In the modern era, courts analyze procedural due process issues according to a two-step process.
First, the court asks whether the government has deprived someone of “life, liberty or property.” Only if the court decides that the government has intentionally and significantly deprived someone of one of these things will it go on to the next step.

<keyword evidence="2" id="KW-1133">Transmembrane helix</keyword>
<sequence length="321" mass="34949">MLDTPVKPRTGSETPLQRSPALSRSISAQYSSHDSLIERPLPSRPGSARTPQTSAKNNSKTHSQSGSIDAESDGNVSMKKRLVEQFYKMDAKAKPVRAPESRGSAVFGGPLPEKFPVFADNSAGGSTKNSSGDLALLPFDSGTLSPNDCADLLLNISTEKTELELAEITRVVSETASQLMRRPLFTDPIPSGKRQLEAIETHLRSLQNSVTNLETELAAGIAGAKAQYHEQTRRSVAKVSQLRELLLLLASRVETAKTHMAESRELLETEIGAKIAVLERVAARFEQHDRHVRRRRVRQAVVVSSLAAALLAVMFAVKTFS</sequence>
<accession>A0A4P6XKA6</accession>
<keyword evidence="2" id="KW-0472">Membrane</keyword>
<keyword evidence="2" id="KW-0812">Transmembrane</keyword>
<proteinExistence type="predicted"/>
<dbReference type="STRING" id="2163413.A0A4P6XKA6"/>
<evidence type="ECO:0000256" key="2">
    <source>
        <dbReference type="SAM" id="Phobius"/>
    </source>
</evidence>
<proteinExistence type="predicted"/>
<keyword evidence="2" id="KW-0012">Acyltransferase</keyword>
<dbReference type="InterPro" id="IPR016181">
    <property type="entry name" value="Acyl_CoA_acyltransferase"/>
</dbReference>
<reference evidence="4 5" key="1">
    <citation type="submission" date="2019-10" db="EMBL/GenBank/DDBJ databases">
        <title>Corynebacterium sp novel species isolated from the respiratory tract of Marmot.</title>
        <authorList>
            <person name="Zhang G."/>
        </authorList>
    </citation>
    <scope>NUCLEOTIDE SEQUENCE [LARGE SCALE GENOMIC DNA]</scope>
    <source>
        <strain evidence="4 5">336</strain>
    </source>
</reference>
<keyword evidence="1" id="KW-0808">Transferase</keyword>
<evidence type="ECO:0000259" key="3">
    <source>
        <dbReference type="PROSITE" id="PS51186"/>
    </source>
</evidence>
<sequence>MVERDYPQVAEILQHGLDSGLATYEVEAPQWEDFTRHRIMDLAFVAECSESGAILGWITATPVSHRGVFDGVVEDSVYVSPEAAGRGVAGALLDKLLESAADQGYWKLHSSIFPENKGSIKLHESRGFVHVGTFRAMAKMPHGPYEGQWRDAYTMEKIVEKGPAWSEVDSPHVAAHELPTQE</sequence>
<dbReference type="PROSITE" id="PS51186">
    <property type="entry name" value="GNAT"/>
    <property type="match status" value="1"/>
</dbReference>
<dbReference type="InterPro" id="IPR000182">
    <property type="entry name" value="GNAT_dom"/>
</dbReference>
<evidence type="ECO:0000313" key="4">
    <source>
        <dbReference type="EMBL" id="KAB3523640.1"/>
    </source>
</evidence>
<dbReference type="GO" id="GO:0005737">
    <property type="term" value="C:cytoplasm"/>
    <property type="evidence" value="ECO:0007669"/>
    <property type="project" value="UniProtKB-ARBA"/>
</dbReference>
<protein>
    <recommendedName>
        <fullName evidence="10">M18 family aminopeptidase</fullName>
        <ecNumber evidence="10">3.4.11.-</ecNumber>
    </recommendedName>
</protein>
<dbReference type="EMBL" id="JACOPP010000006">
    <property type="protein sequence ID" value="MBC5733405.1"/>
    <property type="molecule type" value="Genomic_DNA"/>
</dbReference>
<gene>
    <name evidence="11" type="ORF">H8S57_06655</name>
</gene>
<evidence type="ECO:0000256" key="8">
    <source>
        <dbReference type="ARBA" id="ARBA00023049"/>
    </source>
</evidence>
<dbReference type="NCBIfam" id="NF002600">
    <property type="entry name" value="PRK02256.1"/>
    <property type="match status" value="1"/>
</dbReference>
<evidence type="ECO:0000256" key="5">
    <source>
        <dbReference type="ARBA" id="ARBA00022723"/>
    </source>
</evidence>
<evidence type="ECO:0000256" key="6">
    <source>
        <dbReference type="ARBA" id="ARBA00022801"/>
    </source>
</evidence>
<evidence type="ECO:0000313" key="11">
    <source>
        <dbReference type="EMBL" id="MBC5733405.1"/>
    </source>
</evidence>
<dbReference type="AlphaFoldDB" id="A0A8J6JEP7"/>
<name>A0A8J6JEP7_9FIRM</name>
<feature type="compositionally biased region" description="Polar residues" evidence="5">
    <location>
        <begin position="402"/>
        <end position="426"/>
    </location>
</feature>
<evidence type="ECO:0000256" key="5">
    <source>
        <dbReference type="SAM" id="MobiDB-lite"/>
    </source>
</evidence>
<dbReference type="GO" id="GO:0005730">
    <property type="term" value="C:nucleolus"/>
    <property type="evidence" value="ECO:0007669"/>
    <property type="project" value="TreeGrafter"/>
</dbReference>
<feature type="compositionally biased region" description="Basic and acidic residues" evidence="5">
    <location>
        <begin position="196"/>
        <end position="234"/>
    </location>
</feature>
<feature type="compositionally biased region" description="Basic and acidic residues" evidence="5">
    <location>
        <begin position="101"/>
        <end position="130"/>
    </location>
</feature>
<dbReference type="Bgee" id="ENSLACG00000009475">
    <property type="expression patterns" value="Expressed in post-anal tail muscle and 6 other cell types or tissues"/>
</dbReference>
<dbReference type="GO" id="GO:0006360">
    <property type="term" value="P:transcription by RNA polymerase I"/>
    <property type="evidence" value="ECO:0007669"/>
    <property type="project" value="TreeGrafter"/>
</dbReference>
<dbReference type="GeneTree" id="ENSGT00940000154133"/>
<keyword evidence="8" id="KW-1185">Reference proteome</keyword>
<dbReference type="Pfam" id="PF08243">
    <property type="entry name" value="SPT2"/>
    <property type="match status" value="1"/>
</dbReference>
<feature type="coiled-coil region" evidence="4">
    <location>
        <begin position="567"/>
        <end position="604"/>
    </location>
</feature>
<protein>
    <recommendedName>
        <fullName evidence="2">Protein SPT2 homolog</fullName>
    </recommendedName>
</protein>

Second, the court decides what procedures are appropriate in the particular circumstance. Some deprivations are not very significant, and require only minimum procedures: notice and an opportunity to be heard, perhaps in an informal setting. But other deprivations by the government are so significant that elaborate procedures are due. For example, in a death penalty case the government proposes to take away someone’s life, which is about as serious as deprivation can get. Appropriately, the procedures the government must follow in such a case are very elaborate and might take years, or even decades, to complete.